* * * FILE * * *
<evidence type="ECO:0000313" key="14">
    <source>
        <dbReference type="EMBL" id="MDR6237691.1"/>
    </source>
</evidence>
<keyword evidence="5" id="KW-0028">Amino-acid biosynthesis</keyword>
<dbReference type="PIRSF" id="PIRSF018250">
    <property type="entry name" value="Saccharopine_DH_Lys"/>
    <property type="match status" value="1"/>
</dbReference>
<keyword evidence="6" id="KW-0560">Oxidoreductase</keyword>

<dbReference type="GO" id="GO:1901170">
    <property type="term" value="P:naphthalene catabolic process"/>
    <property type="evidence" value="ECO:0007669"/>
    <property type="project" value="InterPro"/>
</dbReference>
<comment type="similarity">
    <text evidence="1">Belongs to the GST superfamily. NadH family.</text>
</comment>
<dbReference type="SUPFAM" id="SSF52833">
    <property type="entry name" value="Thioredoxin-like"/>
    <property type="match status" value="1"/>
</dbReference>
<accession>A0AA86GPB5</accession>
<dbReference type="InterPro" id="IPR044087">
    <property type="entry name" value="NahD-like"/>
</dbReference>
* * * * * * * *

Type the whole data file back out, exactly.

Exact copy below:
<evidence type="ECO:0000313" key="14">
    <source>
        <dbReference type="EMBL" id="MDR6237691.1"/>
    </source>
</evidence>
<keyword evidence="5" id="KW-0028">Amino-acid biosynthesis</keyword>
<dbReference type="PIRSF" id="PIRSF018250">
    <property type="entry name" value="Saccharopine_DH_Lys"/>
    <property type="match status" value="1"/>
</dbReference>
<keyword evidence="6" id="KW-0560">Oxidoreductase</keyword>

<dbReference type="GO" id="GO:1901170">
    <property type="term" value="P:naphthalene catabolic process"/>
    <property type="evidence" value="ECO:0007669"/>
    <property type="project" value="InterPro"/>
</dbReference>
<comment type="similarity">
    <text evidence="1">Belongs to the GST superfamily. NadH family.</text>
</comment>
<dbReference type="SUPFAM" id="SSF52833">
    <property type="entry name" value="Thioredoxin-like"/>
    <property type="match status" value="1"/>
</dbReference>
<accession>A0AA86GPB5</accession>
<dbReference type="InterPro" id="IPR044087">
    <property type="entry name" value="NahD-like"/>
</dbReference>